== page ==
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Home > Journals > European Journal of Physical and Rehabilitation Medicine > Past Issues > Europa Medicophysica 1999 March;35(1) > Europa Medicophysica 1999 March;35(1):19-25



A Journal on Physical Medicine and Rehabilitation after Pathological Events

Official Journal of the Italian Society of Physical and Rehabilitation Medicine (SIMFER), European Society of Physical and Rehabilitation Medicine (ESPRM), European Union of Medical Specialists - Physical and Rehabilitation Medicine Section (UEMS-PRM), Mediterranean Forum of Physical and Rehabilitation Medicine (MFPRM), Hellenic Society of Physical and Rehabilitation Medicine (EEFIAP)
In association with International Society of Physical and Rehabilitation Medicine (ISPRM)
Indexed/Abstracted in: CINAHL, Current Contents/Clinical Medicine, EMBASE, PubMed/MEDLINE, Science Citation Index Expanded (SciSearch), Scopus
Impact Factor 2,063

Frequency: Bi-Monthly

ISSN 1973-9087

Online ISSN 1973-9095


Europa Medicophysica 1999 March;35(1):19-25


Muscular-tendinous contractures in mentally retarded subjects associated with neuromotor impairment. A prospective clinical study of distribution, severity and evolution

Bianchi C., Rossi S., Dal Brun A. M., Brambilla A.

Rehabilitation Department, Sacra Famiglia Institute, Onlus Foundation, Cesano Boscone (Milano), Italy

BACKGROUND: Subjects affect­ed by ­severe infan­tile cere­bral pal­sy (­severe men­tal retar­da­tion and ­motor def­i­cits) ­present ortho­paed­ic defor­mities in all ­four ­limbs. These def­or­mat­ies are sec­on­dary to mus­cu­lar-ten­di­nous (MT) con­trac­tures. Predicting the ­course and out­come and defin­ing the rel­a­tive ther­a­peut­ic indi­ca­tions of MT con­trac­tures ­remain con­tro­ver­sial.
METHODS: In a ­study pop­u­la­tion of 50 insti­tu­tion­al­ised men­tal­ly retard­ed sub­jects ­with a neu­ro­log­i­cal pic­ture of spas­tic he­mi­ple­gia, diple­gia or tet­ra­ple­gia (TPL), we ­sought to doc­u­ment the dis­tri­bu­tion , sever­ity and evo­lu­tion of the MT con­trac­tures in the ­four ­limbs ­over a 3 to 4-­year peri­od. There ­were 7 sub­jects ­with hae­mi­ple­gia, 11 ­with diple­gia, and 32 ­with TLP. The 32 sub­jects ­with TLP ­were divid­ed ­into two sub­groups. TLP ­group 1 com­prised 13 sub­jects ­with nei­ther ­trunk con­trol nor sig­nif­i­cant motric­ity in the ­four ­limbs. TLP ­group 2 con­sist­ed of 19 sub­jects ­with min­i­mal pos­tu­ral and ­motor abil­ities. MT con­trac­tures ­were ­assessed and inter­pret­ed on the ­basis of mus­cle ­tone (as meas­ured by the Ashworth Scale) and of the ­acquired defor­mities ­with sec­on­dary lim­i­ta­tions in ­range of ­motion (ROM).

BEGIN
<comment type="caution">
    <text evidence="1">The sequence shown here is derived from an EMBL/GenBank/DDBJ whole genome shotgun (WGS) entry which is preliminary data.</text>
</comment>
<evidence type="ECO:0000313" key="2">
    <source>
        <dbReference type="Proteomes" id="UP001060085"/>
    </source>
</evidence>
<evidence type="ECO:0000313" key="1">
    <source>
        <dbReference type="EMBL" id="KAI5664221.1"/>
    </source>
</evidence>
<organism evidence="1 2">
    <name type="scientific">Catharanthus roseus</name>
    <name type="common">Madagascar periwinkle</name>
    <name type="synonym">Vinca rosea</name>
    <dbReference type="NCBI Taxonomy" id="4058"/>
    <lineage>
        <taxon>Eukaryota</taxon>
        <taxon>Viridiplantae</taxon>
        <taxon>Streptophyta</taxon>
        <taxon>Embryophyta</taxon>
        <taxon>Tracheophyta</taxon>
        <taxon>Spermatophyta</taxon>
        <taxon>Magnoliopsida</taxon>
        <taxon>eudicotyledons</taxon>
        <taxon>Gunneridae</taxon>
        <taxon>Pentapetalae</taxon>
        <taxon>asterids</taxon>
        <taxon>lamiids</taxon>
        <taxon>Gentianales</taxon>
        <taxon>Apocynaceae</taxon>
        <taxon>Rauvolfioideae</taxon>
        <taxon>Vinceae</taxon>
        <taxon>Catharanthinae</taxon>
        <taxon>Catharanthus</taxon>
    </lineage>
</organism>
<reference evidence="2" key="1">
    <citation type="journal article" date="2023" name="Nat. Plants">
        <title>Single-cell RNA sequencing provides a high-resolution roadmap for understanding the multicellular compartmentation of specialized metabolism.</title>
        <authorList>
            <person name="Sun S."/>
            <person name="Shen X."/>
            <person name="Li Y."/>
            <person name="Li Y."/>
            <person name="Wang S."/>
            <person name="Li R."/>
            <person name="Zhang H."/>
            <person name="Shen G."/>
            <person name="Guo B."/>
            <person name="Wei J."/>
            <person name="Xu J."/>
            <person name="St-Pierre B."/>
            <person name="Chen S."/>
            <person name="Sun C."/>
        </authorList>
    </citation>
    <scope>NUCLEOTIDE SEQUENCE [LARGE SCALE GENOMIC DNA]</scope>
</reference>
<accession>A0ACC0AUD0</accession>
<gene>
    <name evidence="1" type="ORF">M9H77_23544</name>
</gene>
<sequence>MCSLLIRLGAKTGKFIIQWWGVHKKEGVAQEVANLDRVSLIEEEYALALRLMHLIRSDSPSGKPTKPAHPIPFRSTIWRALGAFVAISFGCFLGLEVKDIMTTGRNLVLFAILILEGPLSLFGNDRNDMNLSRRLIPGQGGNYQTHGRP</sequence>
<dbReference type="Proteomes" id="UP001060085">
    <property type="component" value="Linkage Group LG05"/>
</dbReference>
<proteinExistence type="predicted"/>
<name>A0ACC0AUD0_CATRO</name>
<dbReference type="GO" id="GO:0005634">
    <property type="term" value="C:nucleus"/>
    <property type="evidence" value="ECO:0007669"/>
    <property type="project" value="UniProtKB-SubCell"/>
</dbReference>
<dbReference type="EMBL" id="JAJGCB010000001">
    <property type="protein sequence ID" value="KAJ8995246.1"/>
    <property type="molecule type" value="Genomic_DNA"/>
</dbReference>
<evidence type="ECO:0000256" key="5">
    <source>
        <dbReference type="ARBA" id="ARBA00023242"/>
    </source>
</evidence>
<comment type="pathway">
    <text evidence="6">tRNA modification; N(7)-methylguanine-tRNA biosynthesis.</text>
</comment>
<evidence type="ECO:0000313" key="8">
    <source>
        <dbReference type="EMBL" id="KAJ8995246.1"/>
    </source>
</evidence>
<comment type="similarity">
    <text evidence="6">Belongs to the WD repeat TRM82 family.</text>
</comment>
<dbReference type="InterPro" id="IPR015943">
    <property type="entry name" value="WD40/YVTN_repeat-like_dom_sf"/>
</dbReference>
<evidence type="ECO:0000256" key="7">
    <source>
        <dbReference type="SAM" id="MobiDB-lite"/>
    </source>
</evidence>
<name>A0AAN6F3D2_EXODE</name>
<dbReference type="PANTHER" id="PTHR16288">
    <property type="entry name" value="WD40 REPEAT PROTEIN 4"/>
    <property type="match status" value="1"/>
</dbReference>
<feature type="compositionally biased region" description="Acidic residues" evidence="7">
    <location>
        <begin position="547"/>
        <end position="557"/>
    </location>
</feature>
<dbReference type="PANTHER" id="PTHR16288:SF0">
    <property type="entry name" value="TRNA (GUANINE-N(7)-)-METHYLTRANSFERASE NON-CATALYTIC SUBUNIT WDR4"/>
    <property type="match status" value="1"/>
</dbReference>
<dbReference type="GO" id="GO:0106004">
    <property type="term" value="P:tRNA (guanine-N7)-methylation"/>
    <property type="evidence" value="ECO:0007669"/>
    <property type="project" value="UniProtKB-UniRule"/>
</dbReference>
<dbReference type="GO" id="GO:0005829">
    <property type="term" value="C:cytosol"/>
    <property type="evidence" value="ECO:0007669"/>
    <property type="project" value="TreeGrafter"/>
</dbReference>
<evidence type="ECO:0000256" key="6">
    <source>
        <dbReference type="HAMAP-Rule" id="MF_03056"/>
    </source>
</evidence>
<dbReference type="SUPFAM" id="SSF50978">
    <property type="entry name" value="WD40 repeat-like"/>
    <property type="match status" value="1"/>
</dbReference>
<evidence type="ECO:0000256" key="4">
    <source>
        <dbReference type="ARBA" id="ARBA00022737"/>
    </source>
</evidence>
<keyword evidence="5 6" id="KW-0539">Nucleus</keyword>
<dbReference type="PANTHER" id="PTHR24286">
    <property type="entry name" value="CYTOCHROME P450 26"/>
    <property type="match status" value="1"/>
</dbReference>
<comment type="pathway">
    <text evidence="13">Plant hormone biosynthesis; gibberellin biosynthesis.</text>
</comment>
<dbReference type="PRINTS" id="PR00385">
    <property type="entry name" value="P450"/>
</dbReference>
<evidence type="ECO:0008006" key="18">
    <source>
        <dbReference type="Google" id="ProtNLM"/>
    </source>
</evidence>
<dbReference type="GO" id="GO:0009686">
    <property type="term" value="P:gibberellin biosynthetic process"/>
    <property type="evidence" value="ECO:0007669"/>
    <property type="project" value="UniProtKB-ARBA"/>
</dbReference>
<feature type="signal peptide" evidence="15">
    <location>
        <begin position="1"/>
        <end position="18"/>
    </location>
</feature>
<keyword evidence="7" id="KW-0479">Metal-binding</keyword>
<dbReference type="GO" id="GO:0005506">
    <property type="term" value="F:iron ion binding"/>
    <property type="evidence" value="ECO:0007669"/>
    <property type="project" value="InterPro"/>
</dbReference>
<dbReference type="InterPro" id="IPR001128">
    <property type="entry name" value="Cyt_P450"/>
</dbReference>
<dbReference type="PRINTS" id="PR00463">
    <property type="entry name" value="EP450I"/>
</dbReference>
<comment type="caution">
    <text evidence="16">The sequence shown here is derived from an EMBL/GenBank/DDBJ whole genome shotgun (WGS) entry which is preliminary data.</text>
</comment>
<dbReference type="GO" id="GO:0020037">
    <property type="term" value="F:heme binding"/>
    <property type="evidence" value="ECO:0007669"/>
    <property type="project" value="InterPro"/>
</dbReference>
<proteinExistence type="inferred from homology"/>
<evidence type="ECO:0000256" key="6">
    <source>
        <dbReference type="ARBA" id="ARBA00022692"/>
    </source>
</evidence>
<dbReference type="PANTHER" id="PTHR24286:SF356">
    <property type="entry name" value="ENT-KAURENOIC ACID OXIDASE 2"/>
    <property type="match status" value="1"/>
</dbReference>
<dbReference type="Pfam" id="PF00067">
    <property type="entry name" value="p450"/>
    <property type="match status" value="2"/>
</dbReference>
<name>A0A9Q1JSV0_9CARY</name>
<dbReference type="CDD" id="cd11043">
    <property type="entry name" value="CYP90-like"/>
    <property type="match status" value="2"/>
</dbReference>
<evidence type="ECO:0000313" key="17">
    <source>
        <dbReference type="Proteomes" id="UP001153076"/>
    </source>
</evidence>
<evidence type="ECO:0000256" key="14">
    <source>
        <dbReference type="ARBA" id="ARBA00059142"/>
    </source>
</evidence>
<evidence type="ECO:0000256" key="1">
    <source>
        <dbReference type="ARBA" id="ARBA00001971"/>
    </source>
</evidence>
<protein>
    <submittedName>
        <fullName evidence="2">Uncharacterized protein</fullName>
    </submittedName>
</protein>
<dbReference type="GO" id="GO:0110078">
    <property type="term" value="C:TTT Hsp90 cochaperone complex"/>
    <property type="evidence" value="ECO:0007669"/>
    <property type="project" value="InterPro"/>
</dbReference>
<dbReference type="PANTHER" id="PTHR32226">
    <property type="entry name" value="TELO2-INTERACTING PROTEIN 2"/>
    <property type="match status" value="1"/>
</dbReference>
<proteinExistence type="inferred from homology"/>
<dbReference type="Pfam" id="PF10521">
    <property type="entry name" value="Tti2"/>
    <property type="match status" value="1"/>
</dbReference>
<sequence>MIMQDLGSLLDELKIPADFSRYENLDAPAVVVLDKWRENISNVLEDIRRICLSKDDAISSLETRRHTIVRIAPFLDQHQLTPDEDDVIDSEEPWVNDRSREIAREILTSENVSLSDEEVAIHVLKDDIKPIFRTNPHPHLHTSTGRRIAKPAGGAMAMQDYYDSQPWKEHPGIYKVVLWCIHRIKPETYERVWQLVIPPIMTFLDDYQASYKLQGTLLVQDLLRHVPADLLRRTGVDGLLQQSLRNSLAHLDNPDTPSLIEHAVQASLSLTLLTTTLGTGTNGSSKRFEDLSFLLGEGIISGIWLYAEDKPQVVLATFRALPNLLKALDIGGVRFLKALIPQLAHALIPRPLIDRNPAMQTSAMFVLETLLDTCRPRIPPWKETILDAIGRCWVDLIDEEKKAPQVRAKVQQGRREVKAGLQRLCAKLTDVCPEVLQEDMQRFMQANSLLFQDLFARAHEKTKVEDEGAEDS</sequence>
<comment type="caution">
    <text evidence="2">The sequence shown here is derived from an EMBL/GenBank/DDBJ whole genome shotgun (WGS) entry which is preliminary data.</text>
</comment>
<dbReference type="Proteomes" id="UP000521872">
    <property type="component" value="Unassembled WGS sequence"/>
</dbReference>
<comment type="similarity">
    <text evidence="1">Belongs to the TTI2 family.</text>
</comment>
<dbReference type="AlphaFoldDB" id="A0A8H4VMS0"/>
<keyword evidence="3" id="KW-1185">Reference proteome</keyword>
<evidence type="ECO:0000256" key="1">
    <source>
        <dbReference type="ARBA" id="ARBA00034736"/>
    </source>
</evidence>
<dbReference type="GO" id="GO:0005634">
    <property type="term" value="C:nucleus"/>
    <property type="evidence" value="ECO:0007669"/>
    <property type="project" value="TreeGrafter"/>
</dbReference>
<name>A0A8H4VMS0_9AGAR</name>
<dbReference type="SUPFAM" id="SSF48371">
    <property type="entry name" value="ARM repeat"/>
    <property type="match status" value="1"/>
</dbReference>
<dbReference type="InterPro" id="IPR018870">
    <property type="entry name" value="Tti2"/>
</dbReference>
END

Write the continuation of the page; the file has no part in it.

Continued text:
RESULTS: ROM lim­i­ta­tions in the ­joints exam­ined ­ranged ­from 5 to 89% of the max­i­mal phys­io­log­i­cal ROM. There ­were no cor­re­la­tions ­between ROM lim­i­ta­tions and spas­tic­ity of the con­tract­ed mus­cles (p<0.05). There was a cor­re­la­tion ­between ROM lim­i­ta­tion of the ­knee ­joint and the diag­nos­tic ­group. The ­most ­severe MT con­trac­tures, ­with a ­mean ROM lim­i­ta­tion of 37°, ­were ­observed in TLP ­group 1. TLP ­group 2 ­showed a ­mean ROM lim­i­ta­tion of 35.5°. Lower ­mean val­ues ­were ­observed in the sub­jects ­with diple­gia (7.2°) and he­mi­ple­gia (1.4°).
CONCLUSIONS: The sever­ity and dis­tri­bu­tion of ROM lim­i­ta­tions var­ied with­in the ­same sub­ject and ­among sub­jects of the ­same or dif­fer­ent diag­nos­tic ­groups. This var­i­abil­ity ­appeared to be ­caused ­more by the pat­terns of resid­u­al vol­un­tary move­ment ­than by mus­cle ­tone, ­which was fair­ly homo­ge­ne­ous with­in and ­between sub­jects. During the 3-4 ­year peri­od of obser­va­tion, MT con­trac­tures wors­ened in ­only 1 of the 50 sub­jects. This indi­cates ­that ROM lim­i­ta­tions ­initiate ­before age 15, and ­that the ­joint defor­mities ­remain sta­tion­ary on com­ple­tion of ­growth. Thus, ­this ­study pro­vides a prog­nos­tic ­basis for assess­ing the sever­ity and dis­tri­bu­tion of MT con­trac­tures in sub­jects ­with men­tal retar­da­tion and neu­ro­mo­tor def­i­cits. It ­would ­appear ­that ­there are few indi­ca­tions for kine­sis ther­a­py to coun­ter­act the ­onset of MT con­trac­tures.

language: English


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